Since the advent of Community Policing in the 1980s, public safety agencies have made great strides in creating and sustaining positive community relationships. However, public confidence in law enforcement has approached record lows in recent years, especially in traditionally underserved communities. Pew Research says confidence in police among Black Americans fell to 18 percent in 2020.
Trust in law enforcement has improved since 2020, but there is still work to do. Agencies can work to rebuild public safety and community trust through intentional policies and programs like:
- Customer service training
- Policing by consent
- Sentiment monitoring
- Data collection and transparency
We’ll take a closer look at each of these areas over the next few weeks. Today, let’s look at customer service training, an innovative approach to law enforcement-community relationships that US agencies are beginning to use.
A customer service approach
Reframing public safety as a customer service function can challenge public safety agencies. After all, the public sector is not known for its service, and it often falls short of stakeholder expectations.
Managing the public’s expectations is more challenging today than ever because of the connected, mobile-first technology climate consumers enjoy. Modern companies offer consumers lightning-fast access to customized data and services. Law enforcement must understand these public expectations to meet communities where they are.
We live in an era when public sector agencies receive Yelp reviews and every person carries a video camera in their pocket. Everyone is responsible for the reputation of their agency at every moment during their shift. The actions of one agency representative can spread quickly and make or break the reputation of an entire agency.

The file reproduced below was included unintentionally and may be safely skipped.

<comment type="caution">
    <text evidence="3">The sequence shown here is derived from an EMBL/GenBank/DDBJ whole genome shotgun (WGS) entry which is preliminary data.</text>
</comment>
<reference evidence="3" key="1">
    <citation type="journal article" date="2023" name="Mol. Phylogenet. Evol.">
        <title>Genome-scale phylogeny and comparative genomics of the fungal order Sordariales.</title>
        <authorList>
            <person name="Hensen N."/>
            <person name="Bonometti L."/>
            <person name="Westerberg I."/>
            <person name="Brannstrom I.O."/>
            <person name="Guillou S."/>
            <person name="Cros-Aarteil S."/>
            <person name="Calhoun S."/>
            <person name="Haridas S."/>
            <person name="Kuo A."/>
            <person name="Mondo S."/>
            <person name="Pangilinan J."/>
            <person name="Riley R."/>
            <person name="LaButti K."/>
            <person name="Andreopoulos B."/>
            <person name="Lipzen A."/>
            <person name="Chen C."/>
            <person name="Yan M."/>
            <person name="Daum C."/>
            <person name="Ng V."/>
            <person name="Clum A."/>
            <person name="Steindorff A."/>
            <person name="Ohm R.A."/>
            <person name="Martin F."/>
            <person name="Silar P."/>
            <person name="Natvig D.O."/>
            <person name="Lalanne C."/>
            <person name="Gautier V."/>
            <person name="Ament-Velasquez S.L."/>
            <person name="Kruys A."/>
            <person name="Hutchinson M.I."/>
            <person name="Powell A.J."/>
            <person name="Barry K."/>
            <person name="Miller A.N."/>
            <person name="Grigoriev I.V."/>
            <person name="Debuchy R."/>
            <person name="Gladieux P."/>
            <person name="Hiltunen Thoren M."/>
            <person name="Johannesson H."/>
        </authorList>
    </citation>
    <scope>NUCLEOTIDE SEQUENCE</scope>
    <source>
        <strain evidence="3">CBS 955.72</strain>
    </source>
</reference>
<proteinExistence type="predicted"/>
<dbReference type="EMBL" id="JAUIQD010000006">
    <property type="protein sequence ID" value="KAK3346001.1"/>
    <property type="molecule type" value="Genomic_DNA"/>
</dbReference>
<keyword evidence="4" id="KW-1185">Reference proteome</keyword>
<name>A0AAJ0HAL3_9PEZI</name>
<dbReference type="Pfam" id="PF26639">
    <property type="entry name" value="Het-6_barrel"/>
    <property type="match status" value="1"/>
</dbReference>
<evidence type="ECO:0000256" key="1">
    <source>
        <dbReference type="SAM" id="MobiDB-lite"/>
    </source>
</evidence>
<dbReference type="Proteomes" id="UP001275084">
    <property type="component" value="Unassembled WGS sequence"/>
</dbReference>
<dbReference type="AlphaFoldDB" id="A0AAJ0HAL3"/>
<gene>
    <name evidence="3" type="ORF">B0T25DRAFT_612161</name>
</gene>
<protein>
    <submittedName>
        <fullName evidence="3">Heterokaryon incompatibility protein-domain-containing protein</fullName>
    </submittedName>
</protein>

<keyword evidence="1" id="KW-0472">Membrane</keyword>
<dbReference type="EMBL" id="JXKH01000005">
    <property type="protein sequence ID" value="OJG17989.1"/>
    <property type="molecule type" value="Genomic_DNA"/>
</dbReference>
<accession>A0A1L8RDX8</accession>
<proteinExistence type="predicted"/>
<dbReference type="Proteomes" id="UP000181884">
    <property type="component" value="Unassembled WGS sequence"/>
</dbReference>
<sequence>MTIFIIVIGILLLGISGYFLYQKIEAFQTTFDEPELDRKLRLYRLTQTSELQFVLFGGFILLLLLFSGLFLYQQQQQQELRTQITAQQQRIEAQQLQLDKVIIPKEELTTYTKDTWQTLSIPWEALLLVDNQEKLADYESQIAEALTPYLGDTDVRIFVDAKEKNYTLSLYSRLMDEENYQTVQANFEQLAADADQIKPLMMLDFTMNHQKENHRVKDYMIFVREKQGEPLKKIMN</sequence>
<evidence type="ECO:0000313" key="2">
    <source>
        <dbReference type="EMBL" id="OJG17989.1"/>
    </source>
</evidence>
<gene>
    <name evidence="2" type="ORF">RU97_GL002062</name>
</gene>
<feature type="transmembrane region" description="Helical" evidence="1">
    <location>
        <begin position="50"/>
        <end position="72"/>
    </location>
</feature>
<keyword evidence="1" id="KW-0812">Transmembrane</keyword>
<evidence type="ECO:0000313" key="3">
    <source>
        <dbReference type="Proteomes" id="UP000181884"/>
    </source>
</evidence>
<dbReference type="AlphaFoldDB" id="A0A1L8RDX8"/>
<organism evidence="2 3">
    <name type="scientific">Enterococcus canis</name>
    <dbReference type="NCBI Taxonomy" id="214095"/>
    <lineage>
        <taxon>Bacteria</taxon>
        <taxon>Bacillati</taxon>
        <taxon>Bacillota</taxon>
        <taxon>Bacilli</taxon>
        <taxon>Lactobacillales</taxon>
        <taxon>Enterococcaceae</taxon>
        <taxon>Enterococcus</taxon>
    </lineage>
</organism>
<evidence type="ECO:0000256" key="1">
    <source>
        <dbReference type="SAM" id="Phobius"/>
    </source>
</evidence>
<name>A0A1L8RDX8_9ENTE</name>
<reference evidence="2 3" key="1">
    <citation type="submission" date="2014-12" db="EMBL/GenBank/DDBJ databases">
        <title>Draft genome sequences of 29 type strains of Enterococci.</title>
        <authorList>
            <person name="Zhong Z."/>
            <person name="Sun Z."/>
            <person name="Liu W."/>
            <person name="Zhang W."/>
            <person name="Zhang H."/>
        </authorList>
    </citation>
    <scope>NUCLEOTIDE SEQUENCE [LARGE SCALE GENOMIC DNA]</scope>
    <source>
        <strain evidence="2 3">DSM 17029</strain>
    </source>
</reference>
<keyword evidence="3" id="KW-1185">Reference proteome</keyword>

According to law enforcement veteran Gordon Graham, “Every contact counts, especially in a time when public safety services — law enforcement especially, but also other services — are under the microscope.”
The Major Cities Chiefs Association recently recommended that all law enforcement officers receive customer service training. “Adopting an attitude of service makes it easier for law enforcement to build the mutual trust and respect with the community that is critical to good policing. Customer service training will help provide officers with additional tools to navigate their dealings with the public.”
Leading agencies are looking to the private sector for examples of exceptional customer service and ways to improve their interactions with the public.
The Charlotte-Mecklenburg Police department committed to a comprehensive customer service approach to their interactions with the community. Inspired by the high-quality service experience available at some national restaurant chains, the department recently entered into a long-term, intensive training contract with a private company to train all officers in a customer service approach.